Richie McCaw listed as global sporting icon
January 9, 2014
Richie McCaw "has remained a down-to-earth, humble individual" © Getty Images
Richie McCaw has been ranked alongside global sporting icons Roger Federer, Sebastian Coe, Muhammad Ali, Tiger Woods and Ayrton Senna for his success and influence on rugby union, with the Daily Mail inducting him into its Sporting Hall of Fame.
The Rugby World Cup 2011-winning captain, the All Blacks' most capped player, was listed because "he is a player who longevity of success has come to symbolise New Zealand's dominance of the 15-man code, over several years".
"Last year he became the first player in his sport to participate in 100 Test victories - losing just 12 during that long period," the Daily Mail reported. "He has captained his national team more times than any other player in the history of the game.
"When he has been skipper - a position he has held full-time since 2006 - New Zealand have won 90% of their matches. While Wayne Shelford didn't lose a match as captain from 1987-1990, McCaw's win ratio is greater than anyone else who has served as the Kiwi kingpin for 15 internationals or more.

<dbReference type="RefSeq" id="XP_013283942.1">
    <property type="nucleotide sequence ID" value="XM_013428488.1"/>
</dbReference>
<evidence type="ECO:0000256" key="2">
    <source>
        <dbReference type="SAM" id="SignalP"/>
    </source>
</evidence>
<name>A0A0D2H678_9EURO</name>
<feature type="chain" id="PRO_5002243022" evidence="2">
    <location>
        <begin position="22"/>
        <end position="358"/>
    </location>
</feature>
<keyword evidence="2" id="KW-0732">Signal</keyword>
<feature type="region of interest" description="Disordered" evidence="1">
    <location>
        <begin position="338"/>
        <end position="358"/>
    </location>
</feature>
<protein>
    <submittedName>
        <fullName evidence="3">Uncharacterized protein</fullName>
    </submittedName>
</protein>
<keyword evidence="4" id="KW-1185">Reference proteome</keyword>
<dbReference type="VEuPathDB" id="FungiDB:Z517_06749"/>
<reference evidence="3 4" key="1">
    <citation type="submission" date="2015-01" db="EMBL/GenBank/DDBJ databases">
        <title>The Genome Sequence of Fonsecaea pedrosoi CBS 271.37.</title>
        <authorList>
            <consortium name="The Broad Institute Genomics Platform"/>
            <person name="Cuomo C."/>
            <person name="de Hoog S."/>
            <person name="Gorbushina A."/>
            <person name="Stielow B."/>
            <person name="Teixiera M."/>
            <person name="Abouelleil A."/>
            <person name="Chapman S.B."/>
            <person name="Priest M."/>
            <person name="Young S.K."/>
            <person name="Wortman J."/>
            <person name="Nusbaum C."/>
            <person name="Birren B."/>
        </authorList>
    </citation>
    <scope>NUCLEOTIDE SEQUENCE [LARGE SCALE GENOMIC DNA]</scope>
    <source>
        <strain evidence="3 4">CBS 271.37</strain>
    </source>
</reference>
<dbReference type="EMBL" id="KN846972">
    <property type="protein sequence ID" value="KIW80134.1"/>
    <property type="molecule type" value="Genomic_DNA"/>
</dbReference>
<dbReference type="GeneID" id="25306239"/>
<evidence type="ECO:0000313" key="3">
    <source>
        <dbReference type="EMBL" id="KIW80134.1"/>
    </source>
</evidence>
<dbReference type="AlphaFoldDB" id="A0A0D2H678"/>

"As if all that wasn't enough, there has been a veritable torrent of individual awards over the years too. While those he has repeatedly claimed at home are too numerous to mention, what stands out is that McCaw has been named the IRB's World Player of the Year a record three times. On five other occasions, he has been short-listed for the prestigious honour.
"Along the way, he has remained a down-to-earth, humble individual who is ill at ease in the glare of fame which accompanies his public profile in New Zealand."
© ESPN Sports Media Ltd
The controversial tackling technique will be in full swing in Dublin on Sunday, writes Conor O'Shea, and could be a decisive factor for Ireland
"This team deserves to be recognised as the greatest of all time." Huw Richards looks at Gareth Edwards' final match for Wales
The two leading contenders for the best modern open-side flanker go head to head in Paris on Saturday. John Taylor assesses the tale of the tape